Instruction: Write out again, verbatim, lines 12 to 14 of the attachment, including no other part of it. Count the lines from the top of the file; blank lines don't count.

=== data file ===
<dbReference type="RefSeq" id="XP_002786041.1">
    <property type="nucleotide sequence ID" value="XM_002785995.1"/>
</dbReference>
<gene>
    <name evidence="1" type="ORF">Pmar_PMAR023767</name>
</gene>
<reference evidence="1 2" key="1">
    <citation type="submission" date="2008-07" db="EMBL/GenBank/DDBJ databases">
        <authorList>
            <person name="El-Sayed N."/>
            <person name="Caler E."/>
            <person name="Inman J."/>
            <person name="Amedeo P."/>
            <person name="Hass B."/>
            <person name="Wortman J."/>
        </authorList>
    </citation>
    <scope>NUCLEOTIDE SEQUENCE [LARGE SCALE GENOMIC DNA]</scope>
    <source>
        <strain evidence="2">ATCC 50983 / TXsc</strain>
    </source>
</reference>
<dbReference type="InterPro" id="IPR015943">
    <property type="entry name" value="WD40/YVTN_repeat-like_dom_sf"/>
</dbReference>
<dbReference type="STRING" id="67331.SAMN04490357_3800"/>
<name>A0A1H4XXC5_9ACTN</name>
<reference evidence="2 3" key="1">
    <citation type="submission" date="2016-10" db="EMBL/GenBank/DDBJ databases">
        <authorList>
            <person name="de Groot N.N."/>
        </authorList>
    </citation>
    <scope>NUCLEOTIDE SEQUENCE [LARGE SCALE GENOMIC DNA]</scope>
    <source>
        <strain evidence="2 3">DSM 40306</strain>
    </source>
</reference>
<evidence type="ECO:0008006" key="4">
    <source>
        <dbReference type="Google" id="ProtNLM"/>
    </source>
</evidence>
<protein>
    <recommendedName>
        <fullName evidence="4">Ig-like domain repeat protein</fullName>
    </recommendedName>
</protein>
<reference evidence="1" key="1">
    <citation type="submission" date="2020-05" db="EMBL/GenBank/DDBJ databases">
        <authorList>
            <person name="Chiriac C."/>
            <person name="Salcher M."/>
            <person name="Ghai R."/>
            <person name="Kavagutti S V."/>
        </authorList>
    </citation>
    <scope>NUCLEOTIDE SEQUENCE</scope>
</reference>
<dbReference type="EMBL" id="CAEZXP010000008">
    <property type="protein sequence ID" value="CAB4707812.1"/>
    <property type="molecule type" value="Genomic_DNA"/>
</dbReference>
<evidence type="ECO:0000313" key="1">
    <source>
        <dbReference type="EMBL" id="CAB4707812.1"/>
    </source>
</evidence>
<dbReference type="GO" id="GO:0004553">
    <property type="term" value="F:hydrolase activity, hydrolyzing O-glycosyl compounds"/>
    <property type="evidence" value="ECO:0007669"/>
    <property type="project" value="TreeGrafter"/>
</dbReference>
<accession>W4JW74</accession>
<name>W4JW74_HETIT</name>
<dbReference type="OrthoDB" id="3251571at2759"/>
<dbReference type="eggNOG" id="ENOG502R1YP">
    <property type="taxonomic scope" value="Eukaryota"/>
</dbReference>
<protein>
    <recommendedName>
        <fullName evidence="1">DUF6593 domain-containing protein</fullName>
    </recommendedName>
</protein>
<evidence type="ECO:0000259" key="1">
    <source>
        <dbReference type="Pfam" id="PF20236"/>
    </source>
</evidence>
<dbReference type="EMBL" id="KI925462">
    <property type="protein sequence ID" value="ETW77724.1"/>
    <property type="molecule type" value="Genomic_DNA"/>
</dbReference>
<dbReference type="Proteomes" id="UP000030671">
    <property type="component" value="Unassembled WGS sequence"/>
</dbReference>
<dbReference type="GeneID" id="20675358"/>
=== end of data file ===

            <person name="Inman J."/>
            <person name="Amedeo P."/>
            <person name="Hass B."/>